Latino Studies Museums
Verónica E. Betancourt, Frederick Luis Aldama
  • LAST REVIEWED: 25 November 2014
  • LAST MODIFIED: 25 November 2014
  • DOI: 10.1093/obo/9780199913701-0090


Though Latinos have a long history of actively shaping cultural phenomena in the United States, their presence within museums and museum studies has been a more recent development. Histories of Latino museums often begin in the 1960s (see Reference Works and Ríos-Bustamante and Marín 1998, cited under Latino Museum Professionals and Organizational Scholarship), thus linking the genesis of these institutions to the social justice aims of the civil rights movements. With the goal of supporting this growing field, much recent scholarship has been focused on documenting and recuperating Latino art, history, and museological contribution within the context of museum collections and archives (see Latino Archives, Collections, and Collectors). Likewise, researchers and students orienting themselves to museum studies and Latino museum studies will find Reference Works and Bibliographies provide a foothold into a basic history of Latino museums and scholarship. Anthologies offers a selection of some of the most cited edited volumes in the field. These books represent the diversity of museums and museum studies scholarship and feature texts appropriate for a range of researchers. Scholars of Latino museums often analyze how such institutions were founded in opposition to a lack of Latino representation (see Latino Museums) within survey museums, whose history is substantially discussed and theorized by museum researchers (see Critical History of Western Museums and Theory). These three sections are more theoretical and may be most useful for the museum scholar. Exhibiting Latinidad focuses on how Latino topics are represented by Latino and mainstream museums. An important aspect of museums is their engagement with visitors. Latinos are the fastest-growing ethnic group in the United States, yet under-represented as museum visitors. Education and Community Outreach outlines major developments in contemporary museum education, as well as case studies of museums working with Latinos. Collaboration furthers examination of this work through a selection of publications that specifically detail museum-community projects that engage Latinos to represent Latino culture and history. Visitor Studies addresses how museums study visitors, including Latinos. These sections contain materials that are suitable for both the scholar and museum professional, as theory and practice are represented. Latinos are also underrepresented among museum professionals (see Latino Museum Professionals and Organizational Scholarship), which is why this article seeks to document their work within museums. Governmental and Professional Reports brings greater understanding of the political, cultural, and academic climate surrounding the work of museums. The reports highlighted contributed to major shifts among American museums that benefited Latino representation in these institutions.

Reference Works

Researchers beginning their work in Latino museum studies will find the annotated list of Latino museums, and significant Latino collections in museums, provided by the Smithsonian Latino Center a helpful entry point (Museum Resources: Latino Museums and Museums with Latino Collections). Davalos 2004 and Nunn 2005 both offer contemporary histories of Latino museums in the United States, and each encyclopedia entry features an accounting of major Latino museums and cultural centers. Nunn 2005, in particular, includes a valuable discussion on how the development of Latino museums has been influenced by and predicated on the work of Latino cultural centers. Nunn complements this discussion with a list of significant current and past Latino museums and cultural centers, which orients a novice researcher to major institutions in the field. Davalos 2004 and Nunn 2005 each begin their histories with the social movements of the 1960s and infuse their analysis with corresponding sociopolitical context. Davalos 2004 is noteworthy for its analysis of the impact Latino museums have had in their communities.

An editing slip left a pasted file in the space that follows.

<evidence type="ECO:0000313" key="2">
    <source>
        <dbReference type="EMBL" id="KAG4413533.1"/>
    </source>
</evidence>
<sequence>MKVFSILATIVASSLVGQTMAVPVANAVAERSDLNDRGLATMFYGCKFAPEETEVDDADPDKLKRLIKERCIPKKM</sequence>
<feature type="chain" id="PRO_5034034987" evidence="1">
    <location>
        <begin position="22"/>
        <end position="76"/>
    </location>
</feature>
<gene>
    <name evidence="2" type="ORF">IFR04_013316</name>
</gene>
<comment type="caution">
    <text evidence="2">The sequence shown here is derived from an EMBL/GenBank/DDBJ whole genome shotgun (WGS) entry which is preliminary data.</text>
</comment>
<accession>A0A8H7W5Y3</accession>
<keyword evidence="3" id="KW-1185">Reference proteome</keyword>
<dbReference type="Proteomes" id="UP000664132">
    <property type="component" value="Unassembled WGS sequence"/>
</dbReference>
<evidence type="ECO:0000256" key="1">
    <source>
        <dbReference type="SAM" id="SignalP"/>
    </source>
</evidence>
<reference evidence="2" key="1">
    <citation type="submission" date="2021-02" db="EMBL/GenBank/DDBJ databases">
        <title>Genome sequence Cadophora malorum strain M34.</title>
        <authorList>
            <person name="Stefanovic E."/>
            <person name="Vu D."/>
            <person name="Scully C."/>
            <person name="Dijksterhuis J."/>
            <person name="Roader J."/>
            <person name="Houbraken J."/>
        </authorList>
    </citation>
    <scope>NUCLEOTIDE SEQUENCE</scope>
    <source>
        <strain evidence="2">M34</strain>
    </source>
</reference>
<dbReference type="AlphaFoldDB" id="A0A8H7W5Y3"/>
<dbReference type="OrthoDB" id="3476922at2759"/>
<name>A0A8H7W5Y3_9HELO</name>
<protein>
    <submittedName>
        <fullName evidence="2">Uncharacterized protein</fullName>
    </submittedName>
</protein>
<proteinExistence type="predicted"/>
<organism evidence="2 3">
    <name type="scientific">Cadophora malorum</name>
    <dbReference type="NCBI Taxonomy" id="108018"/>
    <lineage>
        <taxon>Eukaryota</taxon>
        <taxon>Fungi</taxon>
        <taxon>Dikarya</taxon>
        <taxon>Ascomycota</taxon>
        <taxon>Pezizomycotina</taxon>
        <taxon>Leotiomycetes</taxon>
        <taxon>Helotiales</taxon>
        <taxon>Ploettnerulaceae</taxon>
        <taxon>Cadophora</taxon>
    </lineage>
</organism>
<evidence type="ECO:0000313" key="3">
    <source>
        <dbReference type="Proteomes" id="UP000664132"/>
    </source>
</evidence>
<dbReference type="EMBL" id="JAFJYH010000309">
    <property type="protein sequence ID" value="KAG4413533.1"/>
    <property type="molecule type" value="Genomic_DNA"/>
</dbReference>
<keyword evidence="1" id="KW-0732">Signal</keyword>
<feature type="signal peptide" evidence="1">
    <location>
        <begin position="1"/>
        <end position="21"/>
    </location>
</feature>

• Davalos, Karen Mary. “Museums.” In Encyclopedia of Latino Popular Culture. Vol. 2. Edited by Cordelia Candelaria, Peter J. García, and Arturo J. Aldama, 570–573. Westport, CT: Greenwood, 2004.

    This entry emphasizes the social activism that Latino museums and cultural centers have undertaken to promote representation and recognition of Latinos in the United States. Davalos provides a concise review of some of the political, historical, economic, and cultural conditions that have influenced the development of the Latino museum field.

  • Museum Resources: Latino Museums and Museums with Latino Collections.

    Featuring an annotated list of both Latino museums and museums with major Latino collections, this resource is useful to researchers to give a sense of the number of Latino museums in the United States, as well as their geographic distribution.

  • Nunn, Tey Marianna. “Museums.” In The Oxford Encyclopedia of Latinos and Latinas in the United States. Vol. 3. Edited by Suzanne Obolor and Deena J. González, 209–216. New York: Oxford University Press, 2005.

    DOI: 10.1093/acref/9780195156003.001.0001

    An accessible article for newcomers to Latino museum studies that encompasses basic Latino museum history, major exhibitions, and cultural centers. The article also addresses the relationship between Latinos, whether as exhibition subjects or staff, and mainstream museums. Also available online by subscription.

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